At 12, Max Trest is already an established indie game developer who even made a game with the Unity engine.
This project, Astrolander, which Max developed on his own, currently has a demo on Steam’s digital storefront, and is one of the games chosen for this weekend’s Indie Games Showcase Emerald City Comic Con in Seattle. Max is currently self-publishing the title through his company, Lost Cartridge Creations.
In Astrolander, two players control different systems on a single rocket and must work together to solve puzzles, dodge obstacles and avoid enemies. Max is a big fan of retro games and old computer systems, and Astrolander draws much of its inspiration from the 1979 Atari arcade game Lunar lander.
He is also a member of the Seattle Indies development community, often coming to participate from his home in British Columbia. Academically, Max is a homeschooled student who is currently in Grade 10 and was one of the summer attendees. Mission to Mars Contest by the Mars Company.
We caught up with Max to find out more about Astrolander, some of his favorite games and more. Conversation has been edited for brevity and clarity.
GeekWire: What Got You Started Astrolander in the first place ?
Max Trest: The freedom to be able to express myself and realize my ideas. When I was younger, I used to tinker around with materials a lot and make things, and it basically extends into that.
Today’s game engines are really easy to use compared to some of the old stuff I looked at. Both Unity and Unreal have visual scripting solutions, and I’m not sure how good they are compared to other options, but they look pretty good. It’s still a bit hard to work with because you need to know the tools, art and stuff if you want to create custom things, but overall it’s much easier than before.
I use Blender daily to do many things. I am self-taught on this; I started when it was on 2.8 or something, when that revision came out. Before I couldn’t use it, because it was super confusing, but they changed it with this revision and I was able to get in.
So Astrolander is inspired by Lunar Lander, from a conversation I had with your father.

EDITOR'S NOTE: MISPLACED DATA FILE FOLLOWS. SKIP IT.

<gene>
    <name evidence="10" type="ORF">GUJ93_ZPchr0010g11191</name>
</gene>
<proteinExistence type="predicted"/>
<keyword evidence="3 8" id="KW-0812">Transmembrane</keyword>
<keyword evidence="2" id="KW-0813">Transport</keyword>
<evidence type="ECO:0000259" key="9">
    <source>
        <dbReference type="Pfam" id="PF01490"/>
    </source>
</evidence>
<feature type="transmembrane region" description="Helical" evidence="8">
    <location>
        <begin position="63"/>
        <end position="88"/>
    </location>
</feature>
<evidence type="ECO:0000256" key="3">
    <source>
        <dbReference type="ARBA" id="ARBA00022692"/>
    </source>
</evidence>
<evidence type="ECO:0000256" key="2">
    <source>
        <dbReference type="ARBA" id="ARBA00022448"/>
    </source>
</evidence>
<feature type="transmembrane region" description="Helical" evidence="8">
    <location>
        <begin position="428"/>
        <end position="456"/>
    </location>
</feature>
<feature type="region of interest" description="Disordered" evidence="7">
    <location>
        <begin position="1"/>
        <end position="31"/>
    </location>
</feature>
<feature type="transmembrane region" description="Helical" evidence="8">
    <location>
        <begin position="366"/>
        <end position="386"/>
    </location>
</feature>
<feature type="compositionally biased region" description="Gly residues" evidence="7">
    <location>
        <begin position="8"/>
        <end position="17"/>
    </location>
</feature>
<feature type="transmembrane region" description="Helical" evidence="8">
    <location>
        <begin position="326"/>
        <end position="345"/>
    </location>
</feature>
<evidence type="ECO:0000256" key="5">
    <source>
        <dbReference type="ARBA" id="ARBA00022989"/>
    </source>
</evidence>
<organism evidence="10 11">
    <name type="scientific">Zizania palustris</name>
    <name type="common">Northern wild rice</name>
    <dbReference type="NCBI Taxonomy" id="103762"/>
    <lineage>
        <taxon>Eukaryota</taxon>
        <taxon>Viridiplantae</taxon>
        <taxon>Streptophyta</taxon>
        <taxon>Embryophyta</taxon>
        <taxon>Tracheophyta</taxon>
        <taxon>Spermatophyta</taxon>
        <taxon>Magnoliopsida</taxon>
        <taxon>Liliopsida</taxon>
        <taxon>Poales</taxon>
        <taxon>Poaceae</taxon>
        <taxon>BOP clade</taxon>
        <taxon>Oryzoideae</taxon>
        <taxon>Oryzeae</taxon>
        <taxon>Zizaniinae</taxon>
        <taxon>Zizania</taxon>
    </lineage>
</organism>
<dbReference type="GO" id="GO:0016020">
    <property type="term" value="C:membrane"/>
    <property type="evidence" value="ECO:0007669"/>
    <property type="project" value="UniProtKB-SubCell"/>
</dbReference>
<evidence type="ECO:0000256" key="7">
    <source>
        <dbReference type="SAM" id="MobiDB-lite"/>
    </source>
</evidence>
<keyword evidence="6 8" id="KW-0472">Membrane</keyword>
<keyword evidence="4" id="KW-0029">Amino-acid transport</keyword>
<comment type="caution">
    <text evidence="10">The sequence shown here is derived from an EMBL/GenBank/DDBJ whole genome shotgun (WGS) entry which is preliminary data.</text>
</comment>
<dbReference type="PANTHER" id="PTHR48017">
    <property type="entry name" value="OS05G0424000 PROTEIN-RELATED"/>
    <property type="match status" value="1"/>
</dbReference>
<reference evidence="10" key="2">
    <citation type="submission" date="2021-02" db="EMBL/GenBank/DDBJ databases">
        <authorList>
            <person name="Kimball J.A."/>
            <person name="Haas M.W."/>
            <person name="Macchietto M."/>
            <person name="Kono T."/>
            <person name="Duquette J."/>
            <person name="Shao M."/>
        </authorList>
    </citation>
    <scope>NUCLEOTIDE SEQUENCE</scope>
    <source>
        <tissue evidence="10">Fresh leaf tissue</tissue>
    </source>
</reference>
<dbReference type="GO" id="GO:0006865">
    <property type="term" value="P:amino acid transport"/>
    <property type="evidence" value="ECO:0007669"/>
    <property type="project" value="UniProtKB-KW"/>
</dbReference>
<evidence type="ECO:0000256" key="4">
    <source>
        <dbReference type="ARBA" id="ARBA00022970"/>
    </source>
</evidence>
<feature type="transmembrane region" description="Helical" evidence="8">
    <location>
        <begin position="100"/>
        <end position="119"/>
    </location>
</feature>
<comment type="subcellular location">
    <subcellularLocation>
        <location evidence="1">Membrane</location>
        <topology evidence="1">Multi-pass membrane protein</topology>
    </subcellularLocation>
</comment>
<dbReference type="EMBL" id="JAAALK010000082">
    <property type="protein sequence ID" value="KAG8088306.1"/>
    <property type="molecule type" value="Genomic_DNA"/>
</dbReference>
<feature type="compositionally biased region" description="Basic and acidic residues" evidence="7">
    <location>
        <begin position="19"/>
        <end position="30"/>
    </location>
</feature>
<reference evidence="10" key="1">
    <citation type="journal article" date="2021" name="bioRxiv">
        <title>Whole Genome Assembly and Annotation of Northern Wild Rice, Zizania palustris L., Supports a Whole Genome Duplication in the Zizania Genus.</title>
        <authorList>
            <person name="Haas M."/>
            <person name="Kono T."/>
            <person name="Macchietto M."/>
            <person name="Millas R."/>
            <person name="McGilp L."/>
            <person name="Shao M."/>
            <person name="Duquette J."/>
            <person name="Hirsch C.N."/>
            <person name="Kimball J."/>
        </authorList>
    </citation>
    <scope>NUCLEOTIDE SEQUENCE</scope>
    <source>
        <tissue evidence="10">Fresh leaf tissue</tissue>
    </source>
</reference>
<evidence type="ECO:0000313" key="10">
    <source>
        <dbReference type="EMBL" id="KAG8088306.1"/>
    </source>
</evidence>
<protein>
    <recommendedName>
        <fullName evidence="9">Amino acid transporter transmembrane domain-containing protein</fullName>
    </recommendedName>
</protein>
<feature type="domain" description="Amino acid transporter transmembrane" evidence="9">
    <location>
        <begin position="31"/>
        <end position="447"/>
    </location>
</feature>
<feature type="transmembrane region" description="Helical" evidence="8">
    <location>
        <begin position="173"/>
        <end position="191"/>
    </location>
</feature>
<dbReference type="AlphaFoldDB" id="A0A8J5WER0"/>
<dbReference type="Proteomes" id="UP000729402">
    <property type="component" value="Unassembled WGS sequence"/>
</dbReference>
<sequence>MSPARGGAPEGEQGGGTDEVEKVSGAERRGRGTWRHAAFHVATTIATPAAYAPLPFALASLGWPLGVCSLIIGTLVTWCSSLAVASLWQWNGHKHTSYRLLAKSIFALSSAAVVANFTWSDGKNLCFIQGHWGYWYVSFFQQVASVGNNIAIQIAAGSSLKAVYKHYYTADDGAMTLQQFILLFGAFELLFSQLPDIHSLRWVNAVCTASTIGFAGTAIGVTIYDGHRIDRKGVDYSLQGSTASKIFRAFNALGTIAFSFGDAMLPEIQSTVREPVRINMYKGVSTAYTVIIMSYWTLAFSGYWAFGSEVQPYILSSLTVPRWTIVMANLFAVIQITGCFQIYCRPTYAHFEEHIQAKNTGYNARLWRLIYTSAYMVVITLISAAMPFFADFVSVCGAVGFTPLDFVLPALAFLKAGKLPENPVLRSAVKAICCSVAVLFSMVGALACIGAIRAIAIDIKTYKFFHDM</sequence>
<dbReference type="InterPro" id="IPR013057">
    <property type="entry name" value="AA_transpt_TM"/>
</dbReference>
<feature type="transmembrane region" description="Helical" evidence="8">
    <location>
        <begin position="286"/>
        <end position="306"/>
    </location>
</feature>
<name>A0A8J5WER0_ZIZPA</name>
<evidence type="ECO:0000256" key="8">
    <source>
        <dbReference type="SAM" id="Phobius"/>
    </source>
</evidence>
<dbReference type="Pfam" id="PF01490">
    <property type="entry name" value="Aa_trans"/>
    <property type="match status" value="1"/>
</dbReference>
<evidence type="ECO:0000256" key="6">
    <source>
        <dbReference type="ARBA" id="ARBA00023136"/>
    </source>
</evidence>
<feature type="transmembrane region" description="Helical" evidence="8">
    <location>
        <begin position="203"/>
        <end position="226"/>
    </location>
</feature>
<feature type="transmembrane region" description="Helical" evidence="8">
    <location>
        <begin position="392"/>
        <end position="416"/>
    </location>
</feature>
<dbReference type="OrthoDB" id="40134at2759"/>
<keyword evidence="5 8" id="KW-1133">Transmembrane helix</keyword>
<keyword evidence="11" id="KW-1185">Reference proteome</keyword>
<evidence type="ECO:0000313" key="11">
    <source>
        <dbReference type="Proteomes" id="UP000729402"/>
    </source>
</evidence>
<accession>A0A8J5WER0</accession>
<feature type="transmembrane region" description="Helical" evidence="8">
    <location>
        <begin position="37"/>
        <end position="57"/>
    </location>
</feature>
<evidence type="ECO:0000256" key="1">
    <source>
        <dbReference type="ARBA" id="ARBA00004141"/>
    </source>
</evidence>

Yeah, I really liked playing that one, with vector graphics. It’s really beautiful, and holds up today, honestly.
It would be a deep cut for someone my age, let alone yours. What drew you to this game, as opposed to something newer?
It’s mostly simplicity and repetition. Predict what you will land on and try not to crash. I’ve been to a lot of arcades and they sometimes had this game there. I wanted to make it a modern version.
What are some of your other favorite games?
I appreciate Civilization VI, and play a lot. lemmings, for the Commodore Amiga. Also, Populous. I really like strategy games.
We have a Raspberry pie running RetroPie, and I play a lot of retro games on it. I was going to try to see if I could release my game on the Intellivision Amicobut it looks like it will never come out.
This was something I was interested in, if you tried to run your game on older hardware. I heard you gave ex-Xbox head Ed Fries a non-working position. Astrolander Atari 2600 cartridge at a New Tech Seattle event in June.
I was thinking of doing something like this. The only problem is the coding in Assembly for legacy systems. It’s crazy how complicated the coding is for older systems. I did some music, but nothing after that.
What do you think in the long term?
For my next game, I’m planning a modern version of something like lemmings, maybe in AR or VR.